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Market Brief – Tuesday 3/17/20

Stocks were up in early trading after a volatile overnight session due to persistently high volatility. Treasury yields rose in overnight trading but were slowly falling in early trading. Crude oil fell below $29 per barrel, forcing more oil producers to slash spending.

Retail sales, before the Coronavirus impact, fell -0.5% in February and slowed to +4.35% form this time last year. Excluding gas and autos, retail sales fell -0.2% in February and control retail sales, which is used to calculate GDP growth, was flat at 0.0% in February.

Redbook weekly same-store retail sales rose +1.1% over last week and surged +8.5% over this time last year. The Redbook data likely reflects Coronavirus buying fears.

Industrial production, also before the Coronavirus impact, rose +0.6% in February and +0.04% from this time last year. Manufacturing production rose +0.1% in February. Business inventories fell -0.1% and retail inventories excluding autos rose +0.3% in January. The Job Openings and Labor Turnover Survey rose to 6.963 million openings but is expected to fall next month.

After much speculation, as liquidity is drying up, the Fed has bailed out the commercial paper funding facility due to runs on money market accounts. The New York Fed purchased over $33 billion of Treasury securities in addition to offering several dollar loan programs this morning.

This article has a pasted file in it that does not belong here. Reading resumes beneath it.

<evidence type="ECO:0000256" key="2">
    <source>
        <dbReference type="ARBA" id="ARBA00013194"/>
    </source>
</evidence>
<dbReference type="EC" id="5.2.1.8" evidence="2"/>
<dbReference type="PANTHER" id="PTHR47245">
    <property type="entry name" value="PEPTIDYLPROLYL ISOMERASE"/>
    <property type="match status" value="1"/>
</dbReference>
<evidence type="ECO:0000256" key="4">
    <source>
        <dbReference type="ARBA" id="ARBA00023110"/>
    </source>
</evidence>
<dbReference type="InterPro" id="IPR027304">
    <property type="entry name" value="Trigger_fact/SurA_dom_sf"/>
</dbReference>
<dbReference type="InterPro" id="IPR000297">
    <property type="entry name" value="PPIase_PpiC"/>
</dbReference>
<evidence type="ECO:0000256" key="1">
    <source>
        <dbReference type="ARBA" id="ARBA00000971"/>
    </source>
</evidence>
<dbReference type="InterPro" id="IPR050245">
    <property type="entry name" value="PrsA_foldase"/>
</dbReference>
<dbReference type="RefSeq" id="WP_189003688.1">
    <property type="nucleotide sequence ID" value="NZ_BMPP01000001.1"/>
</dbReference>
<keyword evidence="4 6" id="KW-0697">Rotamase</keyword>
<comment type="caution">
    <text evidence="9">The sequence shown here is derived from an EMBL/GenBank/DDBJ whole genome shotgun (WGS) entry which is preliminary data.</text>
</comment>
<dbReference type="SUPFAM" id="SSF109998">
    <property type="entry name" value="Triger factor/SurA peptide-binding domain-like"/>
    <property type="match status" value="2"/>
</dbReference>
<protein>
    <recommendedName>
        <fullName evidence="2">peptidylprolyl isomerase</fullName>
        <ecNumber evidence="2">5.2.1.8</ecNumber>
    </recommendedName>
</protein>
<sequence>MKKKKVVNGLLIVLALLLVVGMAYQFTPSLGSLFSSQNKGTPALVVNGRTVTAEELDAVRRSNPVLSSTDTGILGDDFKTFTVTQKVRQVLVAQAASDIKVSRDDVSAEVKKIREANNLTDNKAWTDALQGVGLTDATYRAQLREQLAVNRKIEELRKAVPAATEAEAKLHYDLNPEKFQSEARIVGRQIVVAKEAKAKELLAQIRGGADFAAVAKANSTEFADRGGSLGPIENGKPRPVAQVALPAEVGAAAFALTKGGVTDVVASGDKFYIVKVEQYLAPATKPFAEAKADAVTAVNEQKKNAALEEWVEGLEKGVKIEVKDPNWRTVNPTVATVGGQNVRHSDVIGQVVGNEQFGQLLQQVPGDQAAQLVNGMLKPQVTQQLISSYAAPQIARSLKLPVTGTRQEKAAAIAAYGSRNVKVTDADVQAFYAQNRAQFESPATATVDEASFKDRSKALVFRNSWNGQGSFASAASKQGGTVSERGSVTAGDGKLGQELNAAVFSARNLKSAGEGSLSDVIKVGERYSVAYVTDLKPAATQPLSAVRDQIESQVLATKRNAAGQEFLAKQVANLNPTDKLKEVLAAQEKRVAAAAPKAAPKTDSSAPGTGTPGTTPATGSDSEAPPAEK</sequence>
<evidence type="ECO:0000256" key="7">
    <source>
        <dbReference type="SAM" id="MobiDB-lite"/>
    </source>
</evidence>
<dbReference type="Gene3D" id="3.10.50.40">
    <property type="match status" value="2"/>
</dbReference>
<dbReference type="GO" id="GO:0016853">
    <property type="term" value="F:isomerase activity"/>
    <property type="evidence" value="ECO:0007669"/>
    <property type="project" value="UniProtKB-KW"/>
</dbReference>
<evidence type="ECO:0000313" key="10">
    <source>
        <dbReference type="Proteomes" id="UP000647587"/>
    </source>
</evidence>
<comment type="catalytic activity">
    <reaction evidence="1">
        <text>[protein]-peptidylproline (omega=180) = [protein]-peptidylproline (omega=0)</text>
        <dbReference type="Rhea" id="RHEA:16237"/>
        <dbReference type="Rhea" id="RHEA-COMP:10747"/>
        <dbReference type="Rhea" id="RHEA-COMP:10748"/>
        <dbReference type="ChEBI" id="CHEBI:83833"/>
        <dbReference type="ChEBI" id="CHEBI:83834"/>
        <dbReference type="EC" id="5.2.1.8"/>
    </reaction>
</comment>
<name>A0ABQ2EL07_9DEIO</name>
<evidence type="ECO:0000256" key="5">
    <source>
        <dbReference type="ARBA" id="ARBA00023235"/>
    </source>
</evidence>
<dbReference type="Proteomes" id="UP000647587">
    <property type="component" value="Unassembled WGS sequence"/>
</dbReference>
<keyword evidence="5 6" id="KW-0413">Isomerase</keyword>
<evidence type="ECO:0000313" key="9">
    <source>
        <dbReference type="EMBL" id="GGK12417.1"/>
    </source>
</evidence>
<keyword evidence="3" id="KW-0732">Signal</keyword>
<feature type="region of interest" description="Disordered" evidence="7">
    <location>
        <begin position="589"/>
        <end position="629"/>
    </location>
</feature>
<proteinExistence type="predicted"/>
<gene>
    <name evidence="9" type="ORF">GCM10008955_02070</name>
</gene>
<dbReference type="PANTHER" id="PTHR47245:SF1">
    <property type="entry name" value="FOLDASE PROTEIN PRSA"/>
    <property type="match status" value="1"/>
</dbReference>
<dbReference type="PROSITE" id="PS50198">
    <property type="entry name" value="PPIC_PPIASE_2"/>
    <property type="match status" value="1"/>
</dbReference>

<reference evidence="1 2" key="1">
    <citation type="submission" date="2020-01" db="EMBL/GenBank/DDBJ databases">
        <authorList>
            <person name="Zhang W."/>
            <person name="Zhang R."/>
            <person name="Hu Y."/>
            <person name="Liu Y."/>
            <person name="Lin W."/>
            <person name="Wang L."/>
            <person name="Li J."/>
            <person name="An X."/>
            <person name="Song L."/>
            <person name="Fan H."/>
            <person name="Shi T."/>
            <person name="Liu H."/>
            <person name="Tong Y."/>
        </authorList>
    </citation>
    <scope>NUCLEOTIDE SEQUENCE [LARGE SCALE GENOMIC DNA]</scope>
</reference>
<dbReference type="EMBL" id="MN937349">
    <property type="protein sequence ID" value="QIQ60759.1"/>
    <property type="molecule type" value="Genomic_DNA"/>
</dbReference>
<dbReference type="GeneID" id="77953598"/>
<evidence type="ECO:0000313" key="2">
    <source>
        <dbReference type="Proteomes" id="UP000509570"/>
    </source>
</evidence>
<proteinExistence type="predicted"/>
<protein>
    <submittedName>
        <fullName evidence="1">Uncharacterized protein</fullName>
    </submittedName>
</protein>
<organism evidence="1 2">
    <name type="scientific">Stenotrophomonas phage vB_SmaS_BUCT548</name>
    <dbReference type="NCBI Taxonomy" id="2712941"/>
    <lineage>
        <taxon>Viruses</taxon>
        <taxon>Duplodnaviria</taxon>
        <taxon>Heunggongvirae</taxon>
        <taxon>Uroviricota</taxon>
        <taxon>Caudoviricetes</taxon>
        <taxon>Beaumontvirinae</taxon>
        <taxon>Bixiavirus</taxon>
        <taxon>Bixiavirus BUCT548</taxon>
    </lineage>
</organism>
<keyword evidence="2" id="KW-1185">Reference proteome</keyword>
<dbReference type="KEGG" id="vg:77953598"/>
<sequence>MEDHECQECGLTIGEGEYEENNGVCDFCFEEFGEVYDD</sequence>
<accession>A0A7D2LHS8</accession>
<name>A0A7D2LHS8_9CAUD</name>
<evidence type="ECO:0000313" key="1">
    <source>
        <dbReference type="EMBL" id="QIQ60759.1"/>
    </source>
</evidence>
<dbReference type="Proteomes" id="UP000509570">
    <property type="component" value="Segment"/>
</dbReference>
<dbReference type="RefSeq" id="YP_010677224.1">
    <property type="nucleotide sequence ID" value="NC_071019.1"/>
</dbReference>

Stocks rallied on Mnuchin’s fiscal stimulus plan and Treasury yields rose as investors believe fiscal stimulus will be massively inflationary, even though it will not be inflationary at all. Money is being destroyed so fast as the economy slows, direct payments won’t lead to consumers taking new loans, which is how inflation occurs. It will be even harder for inflation to occur when some people are working from home, while others lose their job. Not to mention low oil prices aren’t inflationary until they are low enough to spur demand.

The American Petroleum Institute reported crude oil inventories as Crude: -421k (+3.1mm expected), Cushing: +66k, Gasoline: -7.8mm (-2.4mm expected), and Distillates: -3.6mm (-2.3mm expected). Crude oil was trading under $27 per barrel before the report and was unchanged after.